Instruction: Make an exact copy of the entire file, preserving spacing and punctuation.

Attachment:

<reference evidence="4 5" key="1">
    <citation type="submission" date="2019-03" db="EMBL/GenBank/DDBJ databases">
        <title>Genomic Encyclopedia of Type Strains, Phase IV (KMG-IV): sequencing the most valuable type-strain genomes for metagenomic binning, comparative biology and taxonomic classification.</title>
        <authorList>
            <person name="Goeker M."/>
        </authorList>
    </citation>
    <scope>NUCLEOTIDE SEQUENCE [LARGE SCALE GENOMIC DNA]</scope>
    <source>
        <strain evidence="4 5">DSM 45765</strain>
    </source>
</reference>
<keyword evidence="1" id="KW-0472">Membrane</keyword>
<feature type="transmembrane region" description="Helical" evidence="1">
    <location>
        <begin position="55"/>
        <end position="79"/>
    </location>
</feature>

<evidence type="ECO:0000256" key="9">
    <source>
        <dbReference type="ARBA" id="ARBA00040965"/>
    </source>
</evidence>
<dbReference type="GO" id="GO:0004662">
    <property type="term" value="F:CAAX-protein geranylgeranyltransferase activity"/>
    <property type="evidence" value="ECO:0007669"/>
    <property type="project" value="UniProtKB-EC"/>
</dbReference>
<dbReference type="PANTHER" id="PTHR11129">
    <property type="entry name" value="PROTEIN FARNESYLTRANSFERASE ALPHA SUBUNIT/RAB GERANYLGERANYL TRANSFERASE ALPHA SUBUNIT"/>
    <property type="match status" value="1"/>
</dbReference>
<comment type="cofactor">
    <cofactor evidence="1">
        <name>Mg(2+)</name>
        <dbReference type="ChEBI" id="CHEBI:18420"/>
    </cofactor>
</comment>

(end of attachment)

<reference evidence="4 5" key="1">
    <citation type="submission" date="2019-03" db="EMBL/GenBank/DDBJ databases">
        <title>Genomic Encyclopedia of Type Strains, Phase IV (KMG-IV): sequencing the most valuable type-strain genomes for metagenomic binning, comparative biology and taxonomic classification.</title>
        <authorList>
            <person name="Goeker M."/>
        </authorList>
    </citation>
    <scope>NUCLEOTIDE SEQUENCE [LARGE SCALE GENOMIC DNA]</scope>
    <source>
        <strain evidence="4 5">DSM 45765</strain>
    </source>
</reference>
<keyword evidence="1" id="KW-0472">Membrane</keyword>
<feature type="transmembrane region" description="Helical" evidence="1">
    <location>
        <begin position="55"/>
        <end position="79"/>
    </location>
</feature>

<evidence type="ECO:0000256" key="9">
    <source>
        <dbReference type="ARBA" id="ARBA00040965"/>
    </source>
</evidence>
<dbReference type="GO" id="GO:0004662">
    <property type="term" value="F:CAAX-protein geranylgeranyltransferase activity"/>
    <property type="evidence" value="ECO:0007669"/>
    <property type="project" value="UniProtKB-EC"/>
</dbReference>
<dbReference type="PANTHER" id="PTHR11129">
    <property type="entry name" value="PROTEIN FARNESYLTRANSFERASE ALPHA SUBUNIT/RAB GERANYLGERANYL TRANSFERASE ALPHA SUBUNIT"/>
    <property type="match status" value="1"/>
</dbReference>
<comment type="cofactor">
    <cofactor evidence="1">
        <name>Mg(2+)</name>
        <dbReference type="ChEBI" id="CHEBI:18420"/>
    </cofactor>
</comment>